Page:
A woman having her blood pressure checked.
Many Singaporeans have the misconception that heart disease is a man’s disease, even when figures in 2011 showed that 29.6 per cent of females died of cardiovascular disease as compared to 31.7 per cent of men.
SINGAPORE: Many Singaporeans have the misconception that heart disease is a man’s disease, said Minister of State for Health Dr Amy Khor on Saturday.
She noted that the misconception exists even when figures in 2011 showed that 29.6 per cent of females died of cardiovascular disease as compared to 31.7 per cent of men.
Dr Khor was speaking at a health event where the findings of the Women’s Heart Health Awareness survey were shared.
The survey, through telephone interviews, was conducted by the Singapore Heart Foundation. It covered 995 respondents, between 21 and 64 years of age.
The findings were presented at the Singapore Heart Foundation’s annual ‘Go Red For Women’ public symposium. The event called ‘What Every Women Needs To Know’ addressed lesser-known facts about heart disease.
The survey also showed that 37 per cent of respondents now own electronic blood pressure monitors, up from 30 per cent in 2009.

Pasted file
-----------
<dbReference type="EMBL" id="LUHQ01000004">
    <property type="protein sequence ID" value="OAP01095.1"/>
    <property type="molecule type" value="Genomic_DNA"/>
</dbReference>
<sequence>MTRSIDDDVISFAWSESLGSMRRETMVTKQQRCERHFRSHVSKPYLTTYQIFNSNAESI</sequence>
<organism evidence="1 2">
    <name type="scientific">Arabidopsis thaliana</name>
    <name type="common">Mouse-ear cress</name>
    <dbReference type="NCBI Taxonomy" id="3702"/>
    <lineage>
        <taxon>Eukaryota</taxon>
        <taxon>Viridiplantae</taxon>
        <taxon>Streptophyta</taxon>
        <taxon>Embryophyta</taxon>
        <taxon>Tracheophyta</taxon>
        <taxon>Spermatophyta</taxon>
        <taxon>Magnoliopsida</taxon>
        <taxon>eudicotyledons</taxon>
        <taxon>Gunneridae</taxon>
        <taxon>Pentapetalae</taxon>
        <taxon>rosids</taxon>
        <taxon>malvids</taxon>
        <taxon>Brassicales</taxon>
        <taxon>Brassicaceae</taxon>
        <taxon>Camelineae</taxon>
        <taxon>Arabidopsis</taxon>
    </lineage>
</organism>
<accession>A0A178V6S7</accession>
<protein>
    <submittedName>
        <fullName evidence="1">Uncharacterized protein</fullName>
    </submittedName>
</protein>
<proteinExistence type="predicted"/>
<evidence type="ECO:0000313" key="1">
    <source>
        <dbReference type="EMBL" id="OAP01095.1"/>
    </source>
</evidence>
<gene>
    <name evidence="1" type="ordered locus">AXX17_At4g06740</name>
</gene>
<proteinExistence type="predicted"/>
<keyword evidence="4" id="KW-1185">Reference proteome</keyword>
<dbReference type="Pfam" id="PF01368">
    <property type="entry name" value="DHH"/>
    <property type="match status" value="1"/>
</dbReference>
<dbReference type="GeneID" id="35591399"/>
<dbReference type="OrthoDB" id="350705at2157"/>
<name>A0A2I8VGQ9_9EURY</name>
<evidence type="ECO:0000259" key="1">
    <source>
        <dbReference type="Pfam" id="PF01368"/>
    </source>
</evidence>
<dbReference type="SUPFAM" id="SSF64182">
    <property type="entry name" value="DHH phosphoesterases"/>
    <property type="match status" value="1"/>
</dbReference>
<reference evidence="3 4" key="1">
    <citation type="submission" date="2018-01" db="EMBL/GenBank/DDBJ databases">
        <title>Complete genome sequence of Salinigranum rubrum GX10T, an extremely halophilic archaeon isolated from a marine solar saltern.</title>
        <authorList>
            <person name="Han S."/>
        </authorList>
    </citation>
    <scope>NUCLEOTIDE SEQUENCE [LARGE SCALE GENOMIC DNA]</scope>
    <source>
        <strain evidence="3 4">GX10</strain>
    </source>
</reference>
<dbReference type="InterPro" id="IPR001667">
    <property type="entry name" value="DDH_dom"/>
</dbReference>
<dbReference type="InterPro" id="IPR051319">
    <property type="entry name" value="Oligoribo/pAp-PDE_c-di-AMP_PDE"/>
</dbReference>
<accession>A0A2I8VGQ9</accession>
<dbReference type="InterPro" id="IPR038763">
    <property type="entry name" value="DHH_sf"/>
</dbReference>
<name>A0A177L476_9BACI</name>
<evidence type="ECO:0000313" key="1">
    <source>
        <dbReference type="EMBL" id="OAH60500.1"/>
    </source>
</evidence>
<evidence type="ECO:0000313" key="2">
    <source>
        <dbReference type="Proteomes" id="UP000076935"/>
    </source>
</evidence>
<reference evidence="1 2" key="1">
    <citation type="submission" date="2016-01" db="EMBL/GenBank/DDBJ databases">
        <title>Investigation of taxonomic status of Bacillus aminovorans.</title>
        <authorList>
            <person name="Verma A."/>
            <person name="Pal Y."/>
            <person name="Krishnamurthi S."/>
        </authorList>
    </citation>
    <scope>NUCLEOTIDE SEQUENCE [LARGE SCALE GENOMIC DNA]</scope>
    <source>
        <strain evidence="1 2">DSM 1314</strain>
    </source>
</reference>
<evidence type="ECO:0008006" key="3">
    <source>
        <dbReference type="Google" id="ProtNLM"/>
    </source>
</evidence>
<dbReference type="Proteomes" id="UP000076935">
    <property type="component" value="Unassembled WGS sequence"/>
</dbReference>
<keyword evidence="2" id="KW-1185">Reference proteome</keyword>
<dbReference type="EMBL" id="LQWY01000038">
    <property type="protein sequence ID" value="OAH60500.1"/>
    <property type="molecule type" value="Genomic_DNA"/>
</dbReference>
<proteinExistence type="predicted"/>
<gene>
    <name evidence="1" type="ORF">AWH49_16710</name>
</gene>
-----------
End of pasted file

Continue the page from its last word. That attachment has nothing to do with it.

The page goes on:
This indicated a higher level of awareness of blood pressure being a significant risk factor.
In addition, three-fifths of the respondents knew their good and bad cholesterol levels.
Most respondents (87%) understood that heart disease develops gradually over many years and can go undetected.
There was also a high level of agreement (88%) that exercise is one way to prevent or reduce risk of heart disease, followed by reducing stress (68%), reducing cholesterol (66%), and quitting smoking (61%).
The survey also showed that over 65 per cent of respondents exercise at least once a week.
But many women are still unaware that the onset of menopause increases the risk of heart disease, and that women and men experience different symptoms of a heart attack.
So to promote a healthy lifestyle for Singaporeans, the Health Ministry launched the Healthy Living Master Plan in March.
Parliamentary Secretary for Health, Dr Muhammad Faishal Ibrahim, said: “People always link healthy living to having the time. Many have shared that since they are working and have lots of things to do, they don’t have the time.
“As such, this is something we are working very closely, via the different agencies, to see how a healthy lifestyle can be natural and effortless. That means it’s at their doorstep. We want to make facilities very close to their home.”
According to the Singapore Heart Foundation, one area of concern is the level of health screening among Singaporeans.
So to encourage more Singaporeans to come forward to screen for their body fat, cholesterol and blood pressure, Nex shopping mall has set up a booth where they can do so for free this weekend.